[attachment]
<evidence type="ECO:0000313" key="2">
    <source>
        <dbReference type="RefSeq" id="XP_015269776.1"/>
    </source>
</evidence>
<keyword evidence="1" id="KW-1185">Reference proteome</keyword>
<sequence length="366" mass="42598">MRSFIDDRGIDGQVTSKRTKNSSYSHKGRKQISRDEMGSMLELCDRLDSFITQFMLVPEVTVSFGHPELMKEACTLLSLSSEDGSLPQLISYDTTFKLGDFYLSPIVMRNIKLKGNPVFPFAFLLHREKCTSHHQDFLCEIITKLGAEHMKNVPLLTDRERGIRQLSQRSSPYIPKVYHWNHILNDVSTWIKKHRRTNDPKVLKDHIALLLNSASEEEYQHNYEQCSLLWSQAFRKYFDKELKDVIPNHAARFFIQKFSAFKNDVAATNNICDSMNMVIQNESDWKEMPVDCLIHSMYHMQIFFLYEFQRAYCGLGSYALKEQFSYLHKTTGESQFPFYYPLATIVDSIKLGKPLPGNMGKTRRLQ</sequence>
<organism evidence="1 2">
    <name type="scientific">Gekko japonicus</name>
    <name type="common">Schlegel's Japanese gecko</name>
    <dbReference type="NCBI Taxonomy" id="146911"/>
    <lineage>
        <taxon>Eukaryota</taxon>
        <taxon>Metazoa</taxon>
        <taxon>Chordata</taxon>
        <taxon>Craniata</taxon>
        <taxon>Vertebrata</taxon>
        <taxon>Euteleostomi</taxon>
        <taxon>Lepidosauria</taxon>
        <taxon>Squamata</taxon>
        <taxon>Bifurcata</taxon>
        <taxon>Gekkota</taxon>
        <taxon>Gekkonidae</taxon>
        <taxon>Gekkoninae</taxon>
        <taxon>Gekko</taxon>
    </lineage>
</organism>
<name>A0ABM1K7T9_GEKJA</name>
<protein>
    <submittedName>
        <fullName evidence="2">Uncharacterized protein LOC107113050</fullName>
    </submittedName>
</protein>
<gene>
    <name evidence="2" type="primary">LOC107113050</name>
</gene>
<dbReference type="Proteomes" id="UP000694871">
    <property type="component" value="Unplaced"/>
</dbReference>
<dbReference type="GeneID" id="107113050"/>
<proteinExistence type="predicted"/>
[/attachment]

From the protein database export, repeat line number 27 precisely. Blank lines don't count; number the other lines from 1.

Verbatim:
</organism>